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Insights into the genetic characteristics and population structures of Chinese two Tibetan groups using 35 insertion/deletion polymorphic loci

10$
ARTICLE DOWNLOAD

Insights into the genetic characteristics and population structures of Chinese two Tibetan groups using 35 insertion/deletion polymorphic loci

10$

Yanfang Liu, Xiaoye Jin, Shuyan Mei, Hui Xu, Congying Zhao, Qiong Lan, Tong Xie, Yating Fang, Shuanglin Li & Bofeng Zhu 

Abstract

Studying the genetic structure of each ethnic group is helpful to clarify the genetic background and trace back to the ethnic origin. Tibetan people have lived in the Qinghai–Tibet Plateau (mean elevation over 4500 m) for generations, and have well adapted to the high-altitude environment. Due to the relatively closed geographical environment, Tibetans have preserved their representative physical characteristics and genetic information, thereby become an important research group in human genetics. In this study, genetic characteristics and population structures of two Tibetan groups (Qinghai Tibetans and Tibet Tibetans) were revealed by 35 insertion/deletion polymorphism (DIP) loci, aiming to provide valuable genetic information for population genetic differentiation analyses and forensic identifications. The combined discrimination power, cumulative exclusion probability and combined match probability of the 35 DIP loci in Qinghai Tibetan and Tibet Tibetan groups were 0.9999999999999945, 0.9988, 5.56623 × 10–15; and 0.9999999999999904, 0.9990, 9.69071 × 10–15, respectively, indicating that the panel possessed a strong capability for Tibetan personal identifications. Population differentiations and genetic relationship analyses among the two studied Tibetan groups and other 27 comparison populations were carried out using the Nei’s DA genetic distances, population pairwise genetic distances F-statistics (FST), analysis of molecular variance (AMOVA), phylogenetic tree reconstruction, principal component analysis and STRUCTURE methods. Results demonstrated that the most intimate genetic relationships existed in these two Tibetan groups; and genetic similarities between two Tibetan groups and the populations from East Asia were much stronger than that between the Tibetan groups and other geographical populations. Furthermore, forensic ancestral informativeness assessments suggested that several loci could be regarded as ancestry informative markers inferring individual biogeographic origins as well as contributing to forensic anthropology and population genetic researches.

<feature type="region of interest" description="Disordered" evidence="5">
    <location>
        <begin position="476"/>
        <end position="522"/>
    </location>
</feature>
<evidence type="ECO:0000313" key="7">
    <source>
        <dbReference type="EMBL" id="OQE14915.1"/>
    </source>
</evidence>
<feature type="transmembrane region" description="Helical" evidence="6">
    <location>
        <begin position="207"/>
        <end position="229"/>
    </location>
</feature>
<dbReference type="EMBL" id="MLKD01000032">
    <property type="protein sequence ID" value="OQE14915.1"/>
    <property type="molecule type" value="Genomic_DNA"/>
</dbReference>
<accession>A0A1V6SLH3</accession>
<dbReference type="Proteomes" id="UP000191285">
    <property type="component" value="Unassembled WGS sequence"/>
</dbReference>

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Year 2020
Language English
Format PDF
DOI 10.1007/s00438-020-01670-0